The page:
Hossein Amini’s Top 10

Hossein Amini’s Top10

The Iranian-British Hossein Amini received an Academy Award nomination for his 1997 screenplay adaptation of Henry James’s The Wings of the Dove and wrote the screenplays for Jude (1995), The Four Feathers (2002), and Drive (2011). In 2014, he made his directorial debut with The Two Faces of January, adapted from the novel by Patricia Highsmith and starring Viggo Mortensen. He writes, “I have been cherishing the films on the Criterion list for years and own a good many of them. I had to resort to mild cheating in the end, slipping in a few extra films under the guise of talking about their directors. Hopefully no one will mind.”

Photo courtesy of Magnolia Pictures

Aug 21, 2014
  • 1

    Michelangelo Antonioni


    My favorite among Antonioni’s trilogy of alienation (La notte and L’eclisse are the other two). For me, these films capture the slow and painful death of love with astonishing intuition and almost no dialogue. There is nothing to be said between lovers when they fall out of love, but the silent agony of their dying relationships is captured in heartbreaking glances and body language. A shoulder turn or look away speaks volumes. Antonioni is a master of blocking actors. They move up close, far away, and out of shot in long single takes that reveal more about their emotions than any confession.

  • 2

    Jean-Luc Godard


    This was a film I watched again and again before making The Two Faces of January. Not only for the Mediterranean backdrop and colors but for the way it showed a woman falling out love with her husband over a single incident.

  • 3

    Louis Malle

    The Fire Within

    The best film about alcoholism I’ve ever seen. Not so much about drinking as the alcoholic’s search for meaning in a world that is slowly losing definition. Malle’s camera is also masterful at capturing the experience of being hammered.

  • 4

    Federico Fellini

    La dolce vita

    For all its other virtues, it is the party scenes that have stuck with me. I feel like I’ve been to many parties like these. Everyone having a good time on the outside while feeling helplessly lonely and insecure inside.

  • 5

    Jean-Pierre Melville

    Le samouraï

    Quick cheat again. I could easily have listed Le cercle rouge, Army of Shadows, Le doulos and Le deuxieme souffle, which are all in the Criterion collection. Melville is probably my favorite director and was a huge influence on the script of Drive. The cinema of process and silent taciturn heroes whose tough-guy exteriors hide lonely, fragile hearts.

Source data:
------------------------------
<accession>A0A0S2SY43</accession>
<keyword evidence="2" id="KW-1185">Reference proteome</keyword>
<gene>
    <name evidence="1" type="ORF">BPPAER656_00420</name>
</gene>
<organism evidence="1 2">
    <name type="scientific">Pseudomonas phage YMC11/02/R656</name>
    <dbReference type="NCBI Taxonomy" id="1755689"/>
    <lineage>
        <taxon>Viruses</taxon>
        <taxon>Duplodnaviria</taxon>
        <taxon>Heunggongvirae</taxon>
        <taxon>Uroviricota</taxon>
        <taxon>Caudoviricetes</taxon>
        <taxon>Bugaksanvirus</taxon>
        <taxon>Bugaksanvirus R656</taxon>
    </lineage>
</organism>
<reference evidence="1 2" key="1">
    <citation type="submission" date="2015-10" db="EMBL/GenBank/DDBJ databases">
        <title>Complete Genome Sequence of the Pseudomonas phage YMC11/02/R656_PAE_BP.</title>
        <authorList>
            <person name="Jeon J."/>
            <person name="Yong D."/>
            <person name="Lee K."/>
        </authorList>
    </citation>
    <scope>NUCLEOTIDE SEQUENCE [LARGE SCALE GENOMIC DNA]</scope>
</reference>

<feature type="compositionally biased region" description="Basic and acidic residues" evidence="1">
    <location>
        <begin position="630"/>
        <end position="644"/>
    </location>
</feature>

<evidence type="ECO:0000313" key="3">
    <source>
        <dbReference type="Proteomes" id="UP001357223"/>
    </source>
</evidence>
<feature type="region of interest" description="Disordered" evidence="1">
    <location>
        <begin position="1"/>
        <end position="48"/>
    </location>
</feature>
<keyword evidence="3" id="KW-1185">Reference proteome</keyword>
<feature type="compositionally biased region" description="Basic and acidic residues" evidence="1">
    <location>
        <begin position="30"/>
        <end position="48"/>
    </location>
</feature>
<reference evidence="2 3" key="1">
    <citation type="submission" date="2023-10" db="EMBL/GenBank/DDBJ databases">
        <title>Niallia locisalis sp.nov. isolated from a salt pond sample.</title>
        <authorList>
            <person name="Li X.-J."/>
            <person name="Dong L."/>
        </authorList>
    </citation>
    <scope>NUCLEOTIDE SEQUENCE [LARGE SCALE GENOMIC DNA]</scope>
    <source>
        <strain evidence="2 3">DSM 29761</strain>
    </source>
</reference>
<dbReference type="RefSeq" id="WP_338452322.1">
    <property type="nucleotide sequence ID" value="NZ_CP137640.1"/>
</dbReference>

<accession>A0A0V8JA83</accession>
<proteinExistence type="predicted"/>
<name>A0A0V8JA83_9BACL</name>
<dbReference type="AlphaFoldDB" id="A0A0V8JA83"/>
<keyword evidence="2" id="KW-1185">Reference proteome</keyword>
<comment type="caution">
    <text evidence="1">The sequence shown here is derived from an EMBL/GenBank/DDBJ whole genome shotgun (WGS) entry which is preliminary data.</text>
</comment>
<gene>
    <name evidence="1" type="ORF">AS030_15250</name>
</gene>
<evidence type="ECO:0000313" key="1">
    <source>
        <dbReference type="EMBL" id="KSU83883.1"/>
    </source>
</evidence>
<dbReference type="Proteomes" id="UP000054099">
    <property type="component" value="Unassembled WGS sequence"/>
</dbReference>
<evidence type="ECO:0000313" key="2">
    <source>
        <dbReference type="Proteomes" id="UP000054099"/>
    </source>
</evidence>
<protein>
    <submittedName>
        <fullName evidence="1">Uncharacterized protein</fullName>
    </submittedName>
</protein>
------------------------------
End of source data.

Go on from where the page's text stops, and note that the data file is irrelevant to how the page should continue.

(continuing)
• 6

    Michael Mann


    Like Melville, Michael Mann is a master of silent storytelling, but he is also one of the best writers of dialogue I know. There’s a scene between James Caan and Tuesday Weld in a diner that goes on for ten minutes, but you never get bored for a second. They go from being virtual strangers to lovers in the course of a conversation, and you don’t question it. Not only do his criminals feel authentic when they talk about their profession but their inarticulate attempts at declaring their love feel just as true.

  • 7

    Roman Polanski

    Rosemary’s Baby

    Set in a world that seems completely familiar and mundane—the devil could be our neighbor or sitting next to us in our local café. The experience is all the more terrifying for bringing horror into our everyday existence rather than keeping it at a safe fantastical distance.

  • 8

    Carol Reed

    The Third Man

    Probably the film I’ve watched the most. Harry Lime is arguably the most charismatic villain in cinema. Despite the terrible crimes he’s committed, I can’t help wanting him to escape in that extraordinary foot chase in the sewers of Vienna.

  • 9

    Akira Kurosawa


    I could just as easily have picked Kagemusha. The beauty of the Samurai war film. Color-coded armor and banners and endless waves of soldiers attacking fortresses shrouded in mist. I read somewhere that Kurosawa painted the grass greener and the wheat fields yellower as part of his color scheme.

  • 10

    François Truffaut

    Jules and Jim

    The love triangle in this movie has probably been the biggest influence on my writing. Truffaut’s rivals aren’t out to destroy each other, they love each other as much as the woman they’re chasing, and this makes the conflict and complications all the more powerful. This film taught me that as a screenwriter you have to have compassion for all your characters, and that nothing is ever black and white.